Posts Tagged ‘annotation’

Wireframe Dot Annotation Applescripts for Omnigraffle

Friday, March 25th, 2011

Do you use Omnigraffle and annotate your work with little, round and numbered circles? Meredith just recently created a bunch of scripts which help with these dot annotations. The scripts automatically generate the numbers and thus make it easier to add and remove notes without having to readjust the numbering all the time on all remaining dots. Looks useful. Thanks!

In her own words:

The problem is that it’s not uncommon for me to have 20-30 dots on a single wireframe. What happens if I need a new “1″? Without a script, it means creating a new “1″ dot, then changing the old “1″ to “2″, the old “2″ to “3″, etc. I don’t have time for that!

Credits: Meredith Noble (Usability Matters)

Show/Hide Annotations Omnigraffle Script

Wednesday, March 10th, 2010

Love em or hate em, we still annotate our work be it for ourselves or others during a design process. Jason has just released some quick tips on how to setup annotations in Omnigraffle as to make them optionally disappear when exporting to an interactive prototype. The use case being, at times it makes sense to have annotations visible (documentation), whereas at other times it makes sense to hide them (prototype). The technique involves the creation of a few canvases and layers as well as running of an AppleScript. An example graffle file with the working script is also offered. I haven’t actually tried this one, but I hope it’s useful to some of you knowing that there are quite a few Omnigraffle users out there in the UX community. Thanks Jason! Enjoy.

Credits: Jason Kunesh of Fuzzy Math

Exposure Sheets (X-Sheets)

Friday, January 22nd, 2010

Traditional animators have been relying on sketching techniques of their own which I thought might be inspirational. Animators represent time with exposure sheets (aka. dope sheets) through which a large number of information can be conveyed to others. An x-sheet is pretty much a frame by frame representation of time to which notes can be layered on top. Some of these notes typically include information about: dialogue, camera angles, lighting, background and audio. Since timings of around 30 frames per second are standard, each xsheet is just a snapshot of a few seconds. Nevertheless, animators still find them useful as a communication artifact.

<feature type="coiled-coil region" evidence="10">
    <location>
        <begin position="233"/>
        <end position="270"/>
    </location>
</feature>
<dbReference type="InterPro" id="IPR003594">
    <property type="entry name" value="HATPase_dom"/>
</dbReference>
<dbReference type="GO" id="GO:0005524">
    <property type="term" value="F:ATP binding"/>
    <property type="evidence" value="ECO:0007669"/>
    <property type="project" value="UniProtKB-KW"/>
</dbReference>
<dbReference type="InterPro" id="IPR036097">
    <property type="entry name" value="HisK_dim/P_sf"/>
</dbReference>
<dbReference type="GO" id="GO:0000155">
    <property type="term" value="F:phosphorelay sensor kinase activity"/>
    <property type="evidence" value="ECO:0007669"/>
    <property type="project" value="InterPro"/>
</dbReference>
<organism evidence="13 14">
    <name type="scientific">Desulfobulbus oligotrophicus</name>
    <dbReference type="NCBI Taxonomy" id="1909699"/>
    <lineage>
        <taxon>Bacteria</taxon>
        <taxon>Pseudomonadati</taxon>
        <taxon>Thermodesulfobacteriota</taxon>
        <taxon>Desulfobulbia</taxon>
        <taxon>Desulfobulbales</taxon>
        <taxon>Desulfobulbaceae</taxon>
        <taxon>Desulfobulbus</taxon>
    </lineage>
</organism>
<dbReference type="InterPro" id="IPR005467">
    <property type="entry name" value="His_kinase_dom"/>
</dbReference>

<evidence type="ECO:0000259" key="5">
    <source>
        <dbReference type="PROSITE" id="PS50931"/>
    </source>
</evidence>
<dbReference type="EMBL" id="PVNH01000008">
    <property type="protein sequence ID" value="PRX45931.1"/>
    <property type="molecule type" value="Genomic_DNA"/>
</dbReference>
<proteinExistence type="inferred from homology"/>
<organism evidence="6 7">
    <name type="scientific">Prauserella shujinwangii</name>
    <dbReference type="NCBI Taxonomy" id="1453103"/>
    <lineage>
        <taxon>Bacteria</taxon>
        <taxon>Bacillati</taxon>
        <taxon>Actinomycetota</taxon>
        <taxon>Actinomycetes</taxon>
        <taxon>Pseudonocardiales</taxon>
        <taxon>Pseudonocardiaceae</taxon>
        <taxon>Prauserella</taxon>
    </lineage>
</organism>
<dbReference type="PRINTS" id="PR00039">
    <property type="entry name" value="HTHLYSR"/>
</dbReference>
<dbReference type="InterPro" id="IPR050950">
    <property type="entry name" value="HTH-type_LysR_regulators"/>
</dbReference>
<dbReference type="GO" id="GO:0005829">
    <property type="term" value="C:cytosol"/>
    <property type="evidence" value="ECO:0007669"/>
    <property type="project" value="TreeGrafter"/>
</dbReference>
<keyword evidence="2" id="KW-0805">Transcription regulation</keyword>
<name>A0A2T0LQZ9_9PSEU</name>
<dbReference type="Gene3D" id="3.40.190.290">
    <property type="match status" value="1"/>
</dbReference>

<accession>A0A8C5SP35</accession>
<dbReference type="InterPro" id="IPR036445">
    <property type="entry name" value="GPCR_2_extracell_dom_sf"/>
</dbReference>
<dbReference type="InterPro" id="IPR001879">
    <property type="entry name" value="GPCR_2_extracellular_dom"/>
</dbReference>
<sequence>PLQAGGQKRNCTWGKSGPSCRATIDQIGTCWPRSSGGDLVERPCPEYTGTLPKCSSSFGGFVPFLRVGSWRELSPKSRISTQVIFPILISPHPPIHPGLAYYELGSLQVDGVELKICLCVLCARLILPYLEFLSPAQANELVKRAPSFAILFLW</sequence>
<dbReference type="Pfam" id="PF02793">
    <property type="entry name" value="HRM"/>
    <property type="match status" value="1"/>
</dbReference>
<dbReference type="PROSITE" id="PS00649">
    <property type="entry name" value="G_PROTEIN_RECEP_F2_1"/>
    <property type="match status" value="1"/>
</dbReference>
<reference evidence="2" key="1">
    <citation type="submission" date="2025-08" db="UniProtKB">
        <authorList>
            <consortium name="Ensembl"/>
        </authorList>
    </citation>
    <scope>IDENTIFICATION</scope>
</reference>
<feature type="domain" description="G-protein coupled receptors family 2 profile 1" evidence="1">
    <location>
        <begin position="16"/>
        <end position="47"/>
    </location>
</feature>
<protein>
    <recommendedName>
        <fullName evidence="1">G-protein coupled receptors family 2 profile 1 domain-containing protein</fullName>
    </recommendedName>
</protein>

Here is what the people at Michael Sporn Animation studios have to say about these deliverables:

You see, when you get used to reading X-sheets, you see them as time. You don’t see the lines, you see seconds and footage, instantaneously. As an animator, you get an overview immediately of the scene; as a director you read the track, how the animator has constructed the scene, and what camera moves are indicated and why.

Here are a couple extra x-sheet samples.

Of course x-sheets work for a passive medium such as film and it’s questionable of how useful they might be for interactive web applications. Nevertheless, I still wonder if some of these ideas can be useful to our field. What other information can experience or interaction designers “layer” on top of the existing deliverables that we are typically accustomed to? Perhaps it would be interesting to combine a user flow representation with a learning curve or effort representation? What ever happened to representing sound in a UI sketch? What about a wireframe referencing an x-sheet sketch for the times when we do use animation? Hey, and what about a user flow with one axis dedicated to representing time consistently? Just thinking out loud.

Credits: Jun Falkenstein

Paper Prototype Cutouts

Wednesday, November 18th, 2009

Here is a cool idea of combining multi layered interfaces in the physical world. Ondřej has created a paper cutout for this sketches that allows him to reuse parts of his interface by means of overlapping screens. Real world masters? :) In his own words:

As a part of a school project of mine I created such prototype. Having considered all the problems I’m going to resolve I’ve made a list of proper goals: